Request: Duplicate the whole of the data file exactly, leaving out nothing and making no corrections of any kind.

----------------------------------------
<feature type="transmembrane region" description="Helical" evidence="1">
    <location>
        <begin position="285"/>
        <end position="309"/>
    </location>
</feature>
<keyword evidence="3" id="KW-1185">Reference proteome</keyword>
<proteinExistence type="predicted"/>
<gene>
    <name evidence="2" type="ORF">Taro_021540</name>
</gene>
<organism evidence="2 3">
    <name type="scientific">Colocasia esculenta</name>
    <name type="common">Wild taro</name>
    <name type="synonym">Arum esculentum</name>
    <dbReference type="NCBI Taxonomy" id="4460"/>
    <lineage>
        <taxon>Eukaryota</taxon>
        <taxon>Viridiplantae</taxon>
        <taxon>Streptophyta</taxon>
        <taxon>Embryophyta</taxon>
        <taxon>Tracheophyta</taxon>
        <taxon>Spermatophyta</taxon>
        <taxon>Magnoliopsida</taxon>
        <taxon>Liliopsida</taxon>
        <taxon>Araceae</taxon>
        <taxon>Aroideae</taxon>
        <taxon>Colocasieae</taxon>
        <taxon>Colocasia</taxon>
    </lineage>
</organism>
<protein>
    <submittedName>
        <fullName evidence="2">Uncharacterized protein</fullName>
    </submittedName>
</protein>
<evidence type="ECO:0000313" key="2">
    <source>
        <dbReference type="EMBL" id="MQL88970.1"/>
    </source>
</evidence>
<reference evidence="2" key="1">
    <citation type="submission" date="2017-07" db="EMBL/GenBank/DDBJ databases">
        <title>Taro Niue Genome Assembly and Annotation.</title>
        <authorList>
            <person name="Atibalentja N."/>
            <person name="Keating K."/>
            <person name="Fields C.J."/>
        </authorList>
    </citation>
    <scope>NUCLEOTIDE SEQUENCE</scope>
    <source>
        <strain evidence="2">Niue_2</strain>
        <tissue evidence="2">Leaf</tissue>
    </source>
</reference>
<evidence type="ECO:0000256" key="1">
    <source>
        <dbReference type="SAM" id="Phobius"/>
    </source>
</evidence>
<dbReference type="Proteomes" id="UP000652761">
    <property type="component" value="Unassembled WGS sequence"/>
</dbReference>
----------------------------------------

<feature type="transmembrane region" description="Helical" evidence="1">
    <location>
        <begin position="285"/>
        <end position="309"/>
    </location>
</feature>
<keyword evidence="3" id="KW-1185">Reference proteome</keyword>
<proteinExistence type="predicted"/>
<gene>
    <name evidence="2" type="ORF">Taro_021540</name>
</gene>
<organism evidence="2 3">
    <name type="scientific">Colocasia esculenta</name>
    <name type="common">Wild taro</name>
    <name type="synonym">Arum esculentum</name>
    <dbReference type="NCBI Taxonomy" id="4460"/>
    <lineage>
        <taxon>Eukaryota</taxon>
        <taxon>Viridiplantae</taxon>
        <taxon>Streptophyta</taxon>
        <taxon>Embryophyta</taxon>
        <taxon>Tracheophyta</taxon>
        <taxon>Spermatophyta</taxon>
        <taxon>Magnoliopsida</taxon>
        <taxon>Liliopsida</taxon>
        <taxon>Araceae</taxon>
        <taxon>Aroideae</taxon>
        <taxon>Colocasieae</taxon>
        <taxon>Colocasia</taxon>
    </lineage>
</organism>
<protein>
    <submittedName>
        <fullName evidence="2">Uncharacterized protein</fullName>
    </submittedName>
</protein>
<evidence type="ECO:0000313" key="2">
    <source>
        <dbReference type="EMBL" id="MQL88970.1"/>
    </source>
</evidence>
<reference evidence="2" key="1">
    <citation type="submission" date="2017-07" db="EMBL/GenBank/DDBJ databases">
        <title>Taro Niue Genome Assembly and Annotation.</title>
        <authorList>
            <person name="Atibalentja N."/>
            <person name="Keating K."/>
            <person name="Fields C.J."/>
        </authorList>
    </citation>
    <scope>NUCLEOTIDE SEQUENCE</scope>
    <source>
        <strain evidence="2">Niue_2</strain>
        <tissue evidence="2">Leaf</tissue>
    </source>
</reference>
<evidence type="ECO:0000256" key="1">
    <source>
        <dbReference type="SAM" id="Phobius"/>
    </source>
</evidence>
<dbReference type="Proteomes" id="UP000652761">
    <property type="component" value="Unassembled WGS sequence"/>
</dbReference>